2016 IEEE International Conference on Pervasive Computing and Communications (PerCom) (2016)
March 14, 2016 to March 19, 2016
Claudio Martella , VU University Amsterdam
Armando Miraglia , VU University Amsterdam
Marco Cattani , Delft University of Technology
Maarten van Steen , University of Twente
Face-to-face proximity has been successfully leveraged to study the relationships between individuals in various contexts, from a working place, to a conference, a museum, a fair, and a date. We spend time facing the individuals with whom we chat, discuss, work, and play. However, face-to-face proximity is not the realm of solely person-to-person relationships, but it can be used as a proxy to study person-to-object relationships as well. We face the objects with which we interact on a daily basis, like a television, the kitchen appliances, a book, including more complex objects like a stage where a concert is taking place. In this paper, we focus on the relationship between the visitors of an art exhibition and its exhibits. We design, implement, and deploy a sensing infrastructure based on inexpensive mobile proximity sensors and a filtering pipeline that we use to measure face-to-face proximity between individuals and exhibits. Our pipeline produces an improvement in measurement accuracy of up to 64% relative to raw data. We use this data to mine the behavior of the visitors and show that group behavior can be recognized by means of data clustering and visualization.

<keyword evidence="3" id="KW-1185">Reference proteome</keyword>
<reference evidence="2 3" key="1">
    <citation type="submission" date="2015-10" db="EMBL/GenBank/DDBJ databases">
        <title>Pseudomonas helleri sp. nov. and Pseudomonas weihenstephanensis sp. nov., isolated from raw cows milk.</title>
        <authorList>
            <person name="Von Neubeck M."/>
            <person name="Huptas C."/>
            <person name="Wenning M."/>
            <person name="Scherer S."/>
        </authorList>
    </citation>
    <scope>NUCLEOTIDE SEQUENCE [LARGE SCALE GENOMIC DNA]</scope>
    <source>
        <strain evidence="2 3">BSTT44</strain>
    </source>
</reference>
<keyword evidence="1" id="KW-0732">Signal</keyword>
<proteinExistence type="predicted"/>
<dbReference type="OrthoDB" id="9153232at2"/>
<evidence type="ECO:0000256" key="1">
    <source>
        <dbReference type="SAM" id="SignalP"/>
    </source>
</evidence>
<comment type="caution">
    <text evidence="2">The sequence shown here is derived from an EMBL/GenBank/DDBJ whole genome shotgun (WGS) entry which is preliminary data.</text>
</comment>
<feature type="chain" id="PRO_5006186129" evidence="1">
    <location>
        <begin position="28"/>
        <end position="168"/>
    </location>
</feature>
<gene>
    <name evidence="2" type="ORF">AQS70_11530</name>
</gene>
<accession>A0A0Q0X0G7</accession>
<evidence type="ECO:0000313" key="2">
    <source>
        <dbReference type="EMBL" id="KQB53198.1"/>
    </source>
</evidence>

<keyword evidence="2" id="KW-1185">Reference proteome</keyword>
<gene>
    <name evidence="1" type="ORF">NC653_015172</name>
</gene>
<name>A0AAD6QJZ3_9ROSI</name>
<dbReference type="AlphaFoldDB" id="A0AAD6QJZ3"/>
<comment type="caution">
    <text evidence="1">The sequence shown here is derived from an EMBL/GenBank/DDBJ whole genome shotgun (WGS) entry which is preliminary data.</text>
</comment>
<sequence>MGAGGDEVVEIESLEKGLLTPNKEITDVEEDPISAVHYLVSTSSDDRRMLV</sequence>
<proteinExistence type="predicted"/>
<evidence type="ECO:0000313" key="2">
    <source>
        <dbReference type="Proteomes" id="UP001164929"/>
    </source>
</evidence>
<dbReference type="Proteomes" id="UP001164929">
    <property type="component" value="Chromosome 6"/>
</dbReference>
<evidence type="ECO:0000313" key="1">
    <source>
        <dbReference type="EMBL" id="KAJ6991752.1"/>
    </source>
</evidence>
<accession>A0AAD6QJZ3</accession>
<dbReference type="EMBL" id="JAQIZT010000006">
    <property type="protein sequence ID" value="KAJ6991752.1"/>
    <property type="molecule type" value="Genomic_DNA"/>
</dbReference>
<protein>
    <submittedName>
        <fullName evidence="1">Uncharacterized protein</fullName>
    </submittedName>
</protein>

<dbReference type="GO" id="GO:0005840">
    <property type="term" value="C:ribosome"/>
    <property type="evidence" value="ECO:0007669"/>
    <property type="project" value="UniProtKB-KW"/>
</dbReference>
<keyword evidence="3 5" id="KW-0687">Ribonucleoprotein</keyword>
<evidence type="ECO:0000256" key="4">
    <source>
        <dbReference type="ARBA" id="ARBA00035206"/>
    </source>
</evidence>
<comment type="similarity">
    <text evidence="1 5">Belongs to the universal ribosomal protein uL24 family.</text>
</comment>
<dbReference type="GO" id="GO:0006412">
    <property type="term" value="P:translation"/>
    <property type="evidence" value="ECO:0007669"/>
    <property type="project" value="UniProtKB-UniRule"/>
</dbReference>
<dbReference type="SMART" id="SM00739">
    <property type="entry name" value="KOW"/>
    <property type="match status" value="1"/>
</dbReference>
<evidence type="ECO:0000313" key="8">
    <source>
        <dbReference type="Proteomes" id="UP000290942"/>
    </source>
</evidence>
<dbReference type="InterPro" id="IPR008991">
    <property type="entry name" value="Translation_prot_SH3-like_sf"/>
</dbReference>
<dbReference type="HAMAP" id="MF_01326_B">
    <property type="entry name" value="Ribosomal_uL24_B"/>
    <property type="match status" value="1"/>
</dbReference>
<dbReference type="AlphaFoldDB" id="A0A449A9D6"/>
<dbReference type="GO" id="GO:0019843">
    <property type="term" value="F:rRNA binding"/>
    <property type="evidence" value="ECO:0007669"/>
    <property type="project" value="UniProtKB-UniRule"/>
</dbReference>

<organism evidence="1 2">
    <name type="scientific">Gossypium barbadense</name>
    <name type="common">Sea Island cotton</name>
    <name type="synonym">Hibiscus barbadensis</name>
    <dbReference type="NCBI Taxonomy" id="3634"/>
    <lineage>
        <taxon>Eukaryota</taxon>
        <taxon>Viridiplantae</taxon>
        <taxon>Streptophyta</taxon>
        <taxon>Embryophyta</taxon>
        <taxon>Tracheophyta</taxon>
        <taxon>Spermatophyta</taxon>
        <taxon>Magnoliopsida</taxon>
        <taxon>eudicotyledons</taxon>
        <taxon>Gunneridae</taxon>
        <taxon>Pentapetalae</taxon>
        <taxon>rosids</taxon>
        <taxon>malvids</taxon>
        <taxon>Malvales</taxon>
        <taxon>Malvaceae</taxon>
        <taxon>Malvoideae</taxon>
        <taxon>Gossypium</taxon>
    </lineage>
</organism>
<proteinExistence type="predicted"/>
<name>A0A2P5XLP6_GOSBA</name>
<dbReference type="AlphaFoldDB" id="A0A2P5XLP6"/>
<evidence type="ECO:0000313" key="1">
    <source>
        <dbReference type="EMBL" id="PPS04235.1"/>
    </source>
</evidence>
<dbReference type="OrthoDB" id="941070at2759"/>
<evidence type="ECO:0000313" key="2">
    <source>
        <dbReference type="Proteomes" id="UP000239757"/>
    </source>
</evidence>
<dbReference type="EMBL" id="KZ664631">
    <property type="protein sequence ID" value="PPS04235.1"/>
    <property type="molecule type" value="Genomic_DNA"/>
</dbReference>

Sensors, Mobile handsets, Pipelines, Art, Data mining, Bluetooth, Databases
C. Martella, A. Miraglia, M. Cattani and M. van Steen, "Leveraging proximity sensing to mine the behavior of museum visitors," 2016 IEEE International Conference on Pervasive Computing and Communications (PerCom)(PERCOM), Sydney, Australia, 2016, pp. 1-9.